CFA Society Singapore
SINGAPORE (March 15): Spackman Entertainment Group has entered into a sale and purchase agreement to acquire a 100% interest in Korean equipment leasing company Frame Pictures from its owner, for a cash consideration sum of KRW 900 million ($1.1 million).
Additionally, the transaction will include the group’s payment of 497,250 shares from its partially-owned associated company, Spackman Media Group (SMG), to the unnamed vendor, which is only referred to by Spackman as an “independent third party”.
The consideration shares amount to about 1.63% of SMG’s total share capital. Upon completion of the acquisition, Spackman’s interest in SMG will therefore be diluted from 24.53% to 22.9%.
Frame Pictures was established in 2014 by Kim Jun-young, a veteran director of photography.
The company has provided camera and lighting equipment for the production of drama and movie projects in Korea including The Legend of the Blue Sea (2016) featuring Jeon Ji-hyeon and Lee Min-ho, as well as Veteran (2015), a Korean box office topping film starring Yoo Ah-in.
In its Wednesday filing to the SGX before the market opened, Spackman says the acquisition of Frame Pictures, a profitable business, is in line with its strategy of “making acquisitions of companies involved in the entertainment industry that can financially and strategically complement [its] core operations”.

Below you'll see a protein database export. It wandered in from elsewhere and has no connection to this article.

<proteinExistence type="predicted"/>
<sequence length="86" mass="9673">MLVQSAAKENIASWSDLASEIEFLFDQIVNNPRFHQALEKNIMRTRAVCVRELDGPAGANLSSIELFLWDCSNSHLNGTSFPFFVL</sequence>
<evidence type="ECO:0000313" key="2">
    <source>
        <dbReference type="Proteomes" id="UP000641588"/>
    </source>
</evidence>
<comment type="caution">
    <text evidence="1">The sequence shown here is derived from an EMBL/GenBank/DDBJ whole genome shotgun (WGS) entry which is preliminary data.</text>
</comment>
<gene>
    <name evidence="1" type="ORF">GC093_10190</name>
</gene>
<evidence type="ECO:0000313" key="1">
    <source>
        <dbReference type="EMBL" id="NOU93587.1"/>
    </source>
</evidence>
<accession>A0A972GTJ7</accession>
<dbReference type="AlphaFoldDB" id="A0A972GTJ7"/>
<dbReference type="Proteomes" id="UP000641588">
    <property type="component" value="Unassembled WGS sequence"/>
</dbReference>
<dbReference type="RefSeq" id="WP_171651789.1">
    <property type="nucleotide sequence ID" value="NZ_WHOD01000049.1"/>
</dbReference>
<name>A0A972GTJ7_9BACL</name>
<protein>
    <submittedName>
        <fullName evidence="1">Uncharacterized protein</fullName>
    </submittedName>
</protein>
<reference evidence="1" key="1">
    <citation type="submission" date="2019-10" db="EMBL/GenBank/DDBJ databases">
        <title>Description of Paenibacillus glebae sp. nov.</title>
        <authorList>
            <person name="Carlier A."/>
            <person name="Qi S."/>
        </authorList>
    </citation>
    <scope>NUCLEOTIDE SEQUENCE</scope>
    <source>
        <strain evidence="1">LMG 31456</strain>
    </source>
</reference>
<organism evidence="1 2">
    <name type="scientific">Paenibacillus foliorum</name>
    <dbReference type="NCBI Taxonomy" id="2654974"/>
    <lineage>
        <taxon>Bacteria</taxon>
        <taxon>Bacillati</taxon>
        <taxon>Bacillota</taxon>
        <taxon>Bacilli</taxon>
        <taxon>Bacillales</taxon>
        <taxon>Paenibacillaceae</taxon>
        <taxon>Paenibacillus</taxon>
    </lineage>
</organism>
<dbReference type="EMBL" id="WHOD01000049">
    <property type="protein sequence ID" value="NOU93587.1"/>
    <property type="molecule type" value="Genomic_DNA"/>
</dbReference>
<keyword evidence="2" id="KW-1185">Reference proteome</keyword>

It also believes the acquisition will help the group to “create a more diversified and consistent revenue stream which has been significantly reliant on the box office performance of its movies”.
Lastly, Spackman says it is “strategically positioned to further enhance the performance of Frame Pictures, especially in securing more film project deals, including its own in some cases”.
With the proposed acquisition, the group projects its losses for FY16 will narrow to US$1.5 million ($2.1 million) from US$2.2 million previously, bringing loss per share to 0.37 US cents as compared to the 0.56 US cents announced for FY16.
Shares of Spackman closed 1.2% lower at 16 cents on Tuesday.